The Rejoicings of Anna and Simeon

It was 40 days after the birth of Jesus that he was presented to the Lord at the Temple. At the offering Joseph and Mary were to sacrifice according to that which is said in the law of the Lord, A pair of turtledoves, or two young pigeons. And then, being spotted by two distinct individuals, Jesus was taken into their arms and great words of praise and prophesy were given.

Of both Simeon and Anna, very little is known. Frederic Farrar tells that there is a statement in the Gospel of the Nativity of Mary that he was 113 years old. And then Brother Farrar tells of other prominent Simeon’s whom this one was not. Anna is also an unknown character, only that she was of the tribe of Asher – demonstrating that tribal relations were still held in Jerusalem at the time. The biblical record also proclaims that she was a prophetess.

Two very average people – of no prominence in the standards of the world. It could have been you. It could have been me.

The Scriptural Account in Luke 2
James Talmage Notes from book Jesus The Christ
Frederic W. Farrar Notes from book The Life of Christ

Luke 2 : 21-39 KJV

21. And when eight days were accomplished for the circumcising of the child, his name was called JESUS, which was so named of the angel before he was conceived in the womb.

22. And when the days of her purification according to the law of Moses were accomplished, they brought him to Jerusalem, to present him to the Lord;

23. (As it is written in the law of the Lord, Every male that openeth the womb shall be called holy to the Lord;)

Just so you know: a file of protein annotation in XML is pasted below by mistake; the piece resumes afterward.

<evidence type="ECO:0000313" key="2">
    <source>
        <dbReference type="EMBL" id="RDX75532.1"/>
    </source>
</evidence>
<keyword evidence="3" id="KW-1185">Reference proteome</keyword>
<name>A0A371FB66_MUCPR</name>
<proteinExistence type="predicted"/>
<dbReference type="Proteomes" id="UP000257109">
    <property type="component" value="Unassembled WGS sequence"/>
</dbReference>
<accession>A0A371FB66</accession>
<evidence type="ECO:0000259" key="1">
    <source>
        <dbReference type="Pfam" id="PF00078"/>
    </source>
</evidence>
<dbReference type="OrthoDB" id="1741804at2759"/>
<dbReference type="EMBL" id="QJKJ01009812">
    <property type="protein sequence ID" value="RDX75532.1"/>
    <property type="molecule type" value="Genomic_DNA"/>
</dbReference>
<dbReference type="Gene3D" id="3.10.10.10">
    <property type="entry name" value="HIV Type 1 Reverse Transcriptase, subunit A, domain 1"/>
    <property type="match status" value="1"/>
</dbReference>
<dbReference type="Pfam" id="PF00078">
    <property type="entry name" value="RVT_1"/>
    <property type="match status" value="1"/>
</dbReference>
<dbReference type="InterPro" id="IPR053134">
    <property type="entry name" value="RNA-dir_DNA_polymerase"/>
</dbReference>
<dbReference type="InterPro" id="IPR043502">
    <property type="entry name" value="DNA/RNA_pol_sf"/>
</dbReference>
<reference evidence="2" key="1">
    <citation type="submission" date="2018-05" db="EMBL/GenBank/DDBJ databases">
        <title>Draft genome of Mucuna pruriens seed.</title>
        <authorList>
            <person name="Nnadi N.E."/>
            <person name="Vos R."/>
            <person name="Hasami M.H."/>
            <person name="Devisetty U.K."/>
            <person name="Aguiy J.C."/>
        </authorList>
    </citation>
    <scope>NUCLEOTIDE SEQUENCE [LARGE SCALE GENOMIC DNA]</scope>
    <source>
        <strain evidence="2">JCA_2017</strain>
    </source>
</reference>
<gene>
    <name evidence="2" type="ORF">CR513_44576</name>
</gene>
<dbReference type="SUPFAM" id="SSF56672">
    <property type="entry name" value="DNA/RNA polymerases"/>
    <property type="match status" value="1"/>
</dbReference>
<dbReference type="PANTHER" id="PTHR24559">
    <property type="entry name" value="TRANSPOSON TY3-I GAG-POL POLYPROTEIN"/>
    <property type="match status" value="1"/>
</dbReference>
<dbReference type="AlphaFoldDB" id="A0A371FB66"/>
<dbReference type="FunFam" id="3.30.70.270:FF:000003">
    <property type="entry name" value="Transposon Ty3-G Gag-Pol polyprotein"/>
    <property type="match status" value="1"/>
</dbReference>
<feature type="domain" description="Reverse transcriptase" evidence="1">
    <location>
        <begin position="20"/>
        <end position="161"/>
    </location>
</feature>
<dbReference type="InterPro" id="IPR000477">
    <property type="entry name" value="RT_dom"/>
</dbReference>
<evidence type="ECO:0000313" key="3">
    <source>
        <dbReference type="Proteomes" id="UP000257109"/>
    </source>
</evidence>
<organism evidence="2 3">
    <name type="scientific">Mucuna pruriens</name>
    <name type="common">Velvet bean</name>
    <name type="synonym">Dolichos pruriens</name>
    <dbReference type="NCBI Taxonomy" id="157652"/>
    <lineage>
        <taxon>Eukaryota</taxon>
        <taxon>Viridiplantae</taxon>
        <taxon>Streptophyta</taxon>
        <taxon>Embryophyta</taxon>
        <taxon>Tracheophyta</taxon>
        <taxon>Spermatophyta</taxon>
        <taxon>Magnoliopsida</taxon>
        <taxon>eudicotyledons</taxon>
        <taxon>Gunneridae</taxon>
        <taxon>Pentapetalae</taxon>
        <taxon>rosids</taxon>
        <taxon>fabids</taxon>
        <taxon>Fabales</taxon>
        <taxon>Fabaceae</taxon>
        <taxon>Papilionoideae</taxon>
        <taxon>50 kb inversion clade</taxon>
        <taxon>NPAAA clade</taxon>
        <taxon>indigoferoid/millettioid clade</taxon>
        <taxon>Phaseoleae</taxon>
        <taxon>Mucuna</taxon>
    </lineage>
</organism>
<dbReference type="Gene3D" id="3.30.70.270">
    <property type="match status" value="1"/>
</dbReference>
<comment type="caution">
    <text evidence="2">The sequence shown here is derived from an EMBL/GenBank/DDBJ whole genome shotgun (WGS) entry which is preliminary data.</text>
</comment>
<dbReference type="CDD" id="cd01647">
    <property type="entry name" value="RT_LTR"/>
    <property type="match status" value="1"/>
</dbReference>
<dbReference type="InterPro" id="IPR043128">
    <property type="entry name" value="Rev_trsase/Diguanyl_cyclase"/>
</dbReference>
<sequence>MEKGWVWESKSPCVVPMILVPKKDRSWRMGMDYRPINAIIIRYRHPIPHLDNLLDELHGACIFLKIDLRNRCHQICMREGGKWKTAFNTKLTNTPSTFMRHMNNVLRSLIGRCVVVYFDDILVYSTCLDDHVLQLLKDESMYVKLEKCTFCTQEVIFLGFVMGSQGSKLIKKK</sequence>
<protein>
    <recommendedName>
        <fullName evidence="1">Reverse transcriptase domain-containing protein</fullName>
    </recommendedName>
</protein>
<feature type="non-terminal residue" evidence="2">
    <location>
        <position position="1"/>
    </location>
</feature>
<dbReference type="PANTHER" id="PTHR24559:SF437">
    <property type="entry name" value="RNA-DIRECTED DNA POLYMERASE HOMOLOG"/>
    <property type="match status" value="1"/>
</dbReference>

24. And to offer a sacrifice according to that which is said in the law of the Lord, A pair of turtledoves, or two young pigeons.

25. And, behold, there was a man in Jerusalem, whose name was Simeon; and the same man was just and devout, waiting for the consolation of Israel: and the Holy Ghost was upon him.

26. And it was revealed unto him by the Holy Ghost, that he should not see death, before he had seen the Lord’s Christ.

27. And he came by the Spirit into the temple: and when the parents brought in the child Jesus, to do for him after the custom of the law,

28. Then took he him up in his arms, and blessed God, and said,

29. Lord, now lettest thou thy servant depart in peace, according to thy word:

30. For mine eyes have seen thy salvation,

31. Which thou has prepared before the face of all people;

32. A light to lighten the Gentiles, and the glory of thy people Israel.

33. And Joseph and his mother marvelled at those things which were spoken of him.

34. And Simeon blessed them, and said unto Mary his mother, Behold, this child is set for the fall and rising again of many in Isreal; and for a sign which shall be spoken against;

35. (Yea, a sword shall pierce through thy own soul also,) that the thoughts of many hearts may be revealed.

36. And there was one Anna, a prophetess, the daughter of Phanuel, of the tribe of Aser: she was of a great age, and had lived with an husband seven years from her virginity;

37. And she was a widow of about fourscore and four years, which departed not from the temple, but served God with fastings and prayers night and day.

38. And she coming in that instant gave thanks likewise unto the Lord, and spake of him to all them that looked for redemption in Jerusalem.

39. And when they had performed all things according to the law of the Lord, they returned into Galilee, to their own city Nazareth.